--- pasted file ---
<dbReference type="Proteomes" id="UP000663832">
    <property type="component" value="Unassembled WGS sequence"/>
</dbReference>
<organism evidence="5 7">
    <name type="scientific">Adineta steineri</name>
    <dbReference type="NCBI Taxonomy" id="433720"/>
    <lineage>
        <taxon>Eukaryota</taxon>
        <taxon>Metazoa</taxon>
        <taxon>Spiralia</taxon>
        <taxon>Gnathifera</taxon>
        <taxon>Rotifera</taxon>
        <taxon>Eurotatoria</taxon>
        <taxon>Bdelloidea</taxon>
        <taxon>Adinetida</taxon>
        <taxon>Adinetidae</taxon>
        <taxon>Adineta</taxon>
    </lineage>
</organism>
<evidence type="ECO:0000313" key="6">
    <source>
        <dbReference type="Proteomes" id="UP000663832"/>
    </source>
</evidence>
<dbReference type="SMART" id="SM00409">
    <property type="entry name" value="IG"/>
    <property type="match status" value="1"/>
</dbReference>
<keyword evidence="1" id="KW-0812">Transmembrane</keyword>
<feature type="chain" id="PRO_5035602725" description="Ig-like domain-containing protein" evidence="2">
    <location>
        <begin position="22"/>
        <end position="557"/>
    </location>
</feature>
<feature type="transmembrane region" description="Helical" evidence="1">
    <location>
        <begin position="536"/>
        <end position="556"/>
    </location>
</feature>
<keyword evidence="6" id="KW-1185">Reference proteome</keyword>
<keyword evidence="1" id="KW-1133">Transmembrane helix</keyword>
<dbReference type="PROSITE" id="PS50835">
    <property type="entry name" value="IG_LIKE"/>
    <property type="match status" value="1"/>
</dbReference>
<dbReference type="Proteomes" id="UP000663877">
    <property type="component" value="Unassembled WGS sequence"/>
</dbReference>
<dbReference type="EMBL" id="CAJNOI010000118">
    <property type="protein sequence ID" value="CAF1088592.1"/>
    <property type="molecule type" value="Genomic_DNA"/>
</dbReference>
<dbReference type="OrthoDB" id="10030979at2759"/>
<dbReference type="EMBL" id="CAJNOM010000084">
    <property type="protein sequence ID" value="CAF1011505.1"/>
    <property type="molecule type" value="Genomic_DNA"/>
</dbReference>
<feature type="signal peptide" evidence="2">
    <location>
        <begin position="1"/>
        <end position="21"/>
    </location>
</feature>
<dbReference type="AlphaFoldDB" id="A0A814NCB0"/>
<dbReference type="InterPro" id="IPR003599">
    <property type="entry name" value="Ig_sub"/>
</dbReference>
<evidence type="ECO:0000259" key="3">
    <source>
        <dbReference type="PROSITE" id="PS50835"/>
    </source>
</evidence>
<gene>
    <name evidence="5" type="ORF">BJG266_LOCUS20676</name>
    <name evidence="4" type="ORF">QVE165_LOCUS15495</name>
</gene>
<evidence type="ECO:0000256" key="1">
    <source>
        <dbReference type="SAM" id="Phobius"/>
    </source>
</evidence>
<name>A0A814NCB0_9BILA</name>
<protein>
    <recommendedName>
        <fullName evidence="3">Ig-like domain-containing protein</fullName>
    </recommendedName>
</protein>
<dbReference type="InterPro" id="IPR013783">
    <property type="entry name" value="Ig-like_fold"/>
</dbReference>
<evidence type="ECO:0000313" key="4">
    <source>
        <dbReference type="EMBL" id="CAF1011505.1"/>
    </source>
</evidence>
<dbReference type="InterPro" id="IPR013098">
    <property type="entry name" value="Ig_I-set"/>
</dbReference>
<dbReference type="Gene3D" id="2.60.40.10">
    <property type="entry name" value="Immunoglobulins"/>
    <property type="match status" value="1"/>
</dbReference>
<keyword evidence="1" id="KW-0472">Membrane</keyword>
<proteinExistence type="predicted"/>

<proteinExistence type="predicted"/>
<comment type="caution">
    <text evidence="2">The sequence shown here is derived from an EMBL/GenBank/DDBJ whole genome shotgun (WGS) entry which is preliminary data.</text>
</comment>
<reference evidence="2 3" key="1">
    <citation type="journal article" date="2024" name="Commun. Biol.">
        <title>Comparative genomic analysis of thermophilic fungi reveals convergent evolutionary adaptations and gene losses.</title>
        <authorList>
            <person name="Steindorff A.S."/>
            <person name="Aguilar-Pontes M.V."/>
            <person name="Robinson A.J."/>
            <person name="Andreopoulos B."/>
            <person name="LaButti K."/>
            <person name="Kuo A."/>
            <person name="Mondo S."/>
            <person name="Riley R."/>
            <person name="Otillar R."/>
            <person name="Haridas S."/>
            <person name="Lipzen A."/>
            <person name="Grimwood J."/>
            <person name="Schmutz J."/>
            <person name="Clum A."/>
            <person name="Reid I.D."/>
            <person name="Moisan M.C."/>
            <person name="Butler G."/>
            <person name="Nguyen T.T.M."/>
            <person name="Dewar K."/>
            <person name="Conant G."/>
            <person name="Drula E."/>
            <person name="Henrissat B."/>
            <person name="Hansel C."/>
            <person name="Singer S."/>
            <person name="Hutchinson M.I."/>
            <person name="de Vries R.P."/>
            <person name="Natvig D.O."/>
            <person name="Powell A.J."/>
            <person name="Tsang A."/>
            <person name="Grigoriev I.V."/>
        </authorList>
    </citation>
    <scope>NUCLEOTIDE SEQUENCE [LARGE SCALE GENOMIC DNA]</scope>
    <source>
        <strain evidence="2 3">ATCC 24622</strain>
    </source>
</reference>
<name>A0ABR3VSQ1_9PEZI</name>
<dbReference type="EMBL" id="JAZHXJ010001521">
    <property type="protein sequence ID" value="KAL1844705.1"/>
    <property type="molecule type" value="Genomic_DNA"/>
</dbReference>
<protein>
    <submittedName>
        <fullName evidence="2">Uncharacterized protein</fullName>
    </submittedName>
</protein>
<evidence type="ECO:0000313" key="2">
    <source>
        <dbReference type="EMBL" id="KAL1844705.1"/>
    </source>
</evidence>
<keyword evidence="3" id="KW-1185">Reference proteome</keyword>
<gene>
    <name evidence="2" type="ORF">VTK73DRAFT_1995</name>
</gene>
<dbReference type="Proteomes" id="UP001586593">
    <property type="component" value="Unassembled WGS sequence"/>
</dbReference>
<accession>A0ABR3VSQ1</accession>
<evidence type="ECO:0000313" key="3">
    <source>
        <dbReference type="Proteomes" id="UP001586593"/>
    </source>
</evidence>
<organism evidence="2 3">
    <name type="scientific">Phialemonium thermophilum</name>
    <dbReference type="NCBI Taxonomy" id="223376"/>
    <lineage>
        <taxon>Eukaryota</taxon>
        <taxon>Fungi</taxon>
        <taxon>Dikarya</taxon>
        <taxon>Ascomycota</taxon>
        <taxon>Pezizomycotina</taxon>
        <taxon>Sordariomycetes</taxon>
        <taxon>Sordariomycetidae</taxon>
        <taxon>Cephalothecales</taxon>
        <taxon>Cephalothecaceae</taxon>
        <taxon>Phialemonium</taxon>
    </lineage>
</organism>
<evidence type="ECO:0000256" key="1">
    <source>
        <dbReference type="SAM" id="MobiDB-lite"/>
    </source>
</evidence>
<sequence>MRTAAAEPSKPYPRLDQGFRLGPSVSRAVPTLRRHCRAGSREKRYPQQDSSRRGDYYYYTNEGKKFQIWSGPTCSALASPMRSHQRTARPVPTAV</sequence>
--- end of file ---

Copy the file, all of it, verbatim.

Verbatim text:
<dbReference type="Proteomes" id="UP000663832">
    <property type="component" value="Unassembled WGS sequence"/>
</dbReference>
<organism evidence="5 7">
    <name type="scientific">Adineta steineri</name>
    <dbReference type="NCBI Taxonomy" id="433720"/>
    <lineage>
        <taxon>Eukaryota</taxon>
        <taxon>Metazoa</taxon>
        <taxon>Spiralia</taxon>
        <taxon>Gnathifera</taxon>
        <taxon>Rotifera</taxon>
        <taxon>Eurotatoria</taxon>
        <taxon>Bdelloidea</taxon>
        <taxon>Adinetida</taxon>
        <taxon>Adinetidae</taxon>
        <taxon>Adineta</taxon>
    </lineage>
</organism>
<evidence type="ECO:0000313" key="6">
    <source>
        <dbReference type="Proteomes" id="UP000663832"/>
    </source>
</evidence>
<dbReference type="SMART" id="SM00409">
    <property type="entry name" value="IG"/>
    <property type="match status" value="1"/>
</dbReference>
<keyword evidence="1" id="KW-0812">Transmembrane</keyword>
<feature type="chain" id="PRO_5035602725" description="Ig-like domain-containing protein" evidence="2">
    <location>
        <begin position="22"/>
        <end position="557"/>
    </location>
</feature>
<feature type="transmembrane region" description="Helical" evidence="1">
    <location>
        <begin position="536"/>
        <end position="556"/>
    </location>
</feature>
<keyword evidence="6" id="KW-1185">Reference proteome</keyword>
<keyword evidence="1" id="KW-1133">Transmembrane helix</keyword>
<dbReference type="PROSITE" id="PS50835">
    <property type="entry name" value="IG_LIKE"/>
    <property type="match status" value="1"/>
</dbReference>
<dbReference type="Proteomes" id="UP000663877">
    <property type="component" value="Unassembled WGS sequence"/>
</dbReference>
<dbReference type="EMBL" id="CAJNOI010000118">
    <property type="protein sequence ID" value="CAF1088592.1"/>
    <property type="molecule type" value="Genomic_DNA"/>
</dbReference>
<dbReference type="OrthoDB" id="10030979at2759"/>
<dbReference type="EMBL" id="CAJNOM010000084">
    <property type="protein sequence ID" value="CAF1011505.1"/>
    <property type="molecule type" value="Genomic_DNA"/>
</dbReference>
<feature type="signal peptide" evidence="2">
    <location>
        <begin position="1"/>
        <end position="21"/>
    </location>
</feature>
<dbReference type="AlphaFoldDB" id="A0A814NCB0"/>
<dbReference type="InterPro" id="IPR003599">
    <property type="entry name" value="Ig_sub"/>
</dbReference>
<evidence type="ECO:0000259" key="3">
    <source>
        <dbReference type="PROSITE" id="PS50835"/>
    </source>
</evidence>
<gene>
    <name evidence="5" type="ORF">BJG266_LOCUS20676</name>
    <name evidence="4" type="ORF">QVE165_LOCUS15495</name>
</gene>
<evidence type="ECO:0000256" key="1">
    <source>
        <dbReference type="SAM" id="Phobius"/>
    </source>
</evidence>
<name>A0A814NCB0_9BILA</name>
<protein>
    <recommendedName>
        <fullName evidence="3">Ig-like domain-containing protein</fullName>
    </recommendedName>
</protein>
<dbReference type="InterPro" id="IPR013783">
    <property type="entry name" value="Ig-like_fold"/>
</dbReference>
<evidence type="ECO:0000313" key="4">
    <source>
        <dbReference type="EMBL" id="CAF1011505.1"/>
    </source>
</evidence>
<dbReference type="InterPro" id="IPR013098">
    <property type="entry name" value="Ig_I-set"/>
</dbReference>
<dbReference type="Gene3D" id="2.60.40.10">
    <property type="entry name" value="Immunoglobulins"/>
    <property type="match status" value="1"/>
</dbReference>
<keyword evidence="1" id="KW-0472">Membrane</keyword>
<proteinExistence type="predicted"/>

<proteinExistence type="predicted"/>
<comment type="caution">
    <text evidence="2">The sequence shown here is derived from an EMBL/GenBank/DDBJ whole genome shotgun (WGS) entry which is preliminary data.</text>
</comment>
<reference evidence="2 3" key="1">
    <citation type="journal article" date="2024" name="Commun. Biol.">
        <title>Comparative genomic analysis of thermophilic fungi reveals convergent evolutionary adaptations and gene losses.</title>
        <authorList>
            <person name="Steindorff A.S."/>
            <person name="Aguilar-Pontes M.V."/>
            <person name="Robinson A.J."/>
            <person name="Andreopoulos B."/>
            <person name="LaButti K."/>
            <person name="Kuo A."/>
            <person name="Mondo S."/>
            <person name="Riley R."/>
            <person name="Otillar R."/>
            <person name="Haridas S."/>
            <person name="Lipzen A."/>
            <person name="Grimwood J."/>
            <person name="Schmutz J."/>
            <person name="Clum A."/>
            <person name="Reid I.D."/>
            <person name="Moisan M.C."/>
            <person name="Butler G."/>
            <person name="Nguyen T.T.M."/>
            <person name="Dewar K."/>
            <person name="Conant G."/>
            <person name="Drula E."/>
            <person name="Henrissat B."/>
            <person name="Hansel C."/>
            <person name="Singer S."/>
            <person name="Hutchinson M.I."/>
            <person name="de Vries R.P."/>
            <person name="Natvig D.O."/>
            <person name="Powell A.J."/>
            <person name="Tsang A."/>
            <person name="Grigoriev I.V."/>
        </authorList>
    </citation>
    <scope>NUCLEOTIDE SEQUENCE [LARGE SCALE GENOMIC DNA]</scope>
    <source>
        <strain evidence="2 3">ATCC 24622</strain>
    </source>
</reference>
<name>A0ABR3VSQ1_9PEZI</name>
<dbReference type="EMBL" id="JAZHXJ010001521">
    <property type="protein sequence ID" value="KAL1844705.1"/>
    <property type="molecule type" value="Genomic_DNA"/>
</dbReference>
<protein>
    <submittedName>
        <fullName evidence="2">Uncharacterized protein</fullName>
    </submittedName>
</protein>
<evidence type="ECO:0000313" key="2">
    <source>
        <dbReference type="EMBL" id="KAL1844705.1"/>
    </source>
</evidence>
<keyword evidence="3" id="KW-1185">Reference proteome</keyword>
<gene>
    <name evidence="2" type="ORF">VTK73DRAFT_1995</name>
</gene>
<dbReference type="Proteomes" id="UP001586593">
    <property type="component" value="Unassembled WGS sequence"/>
</dbReference>
<accession>A0ABR3VSQ1</accession>
<evidence type="ECO:0000313" key="3">
    <source>
        <dbReference type="Proteomes" id="UP001586593"/>
    </source>
</evidence>
<organism evidence="2 3">
    <name type="scientific">Phialemonium thermophilum</name>
    <dbReference type="NCBI Taxonomy" id="223376"/>
    <lineage>
        <taxon>Eukaryota</taxon>
        <taxon>Fungi</taxon>
        <taxon>Dikarya</taxon>
        <taxon>Ascomycota</taxon>
        <taxon>Pezizomycotina</taxon>
        <taxon>Sordariomycetes</taxon>
        <taxon>Sordariomycetidae</taxon>
        <taxon>Cephalothecales</taxon>
        <taxon>Cephalothecaceae</taxon>
        <taxon>Phialemonium</taxon>
    </lineage>
</organism>
<evidence type="ECO:0000256" key="1">
    <source>
        <dbReference type="SAM" id="MobiDB-lite"/>
    </source>
</evidence>
<sequence>MRTAAAEPSKPYPRLDQGFRLGPSVSRAVPTLRRHCRAGSREKRYPQQDSSRRGDYYYYTNEGKKFQIWSGPTCSALASPMRSHQRTARPVPTAV</sequence>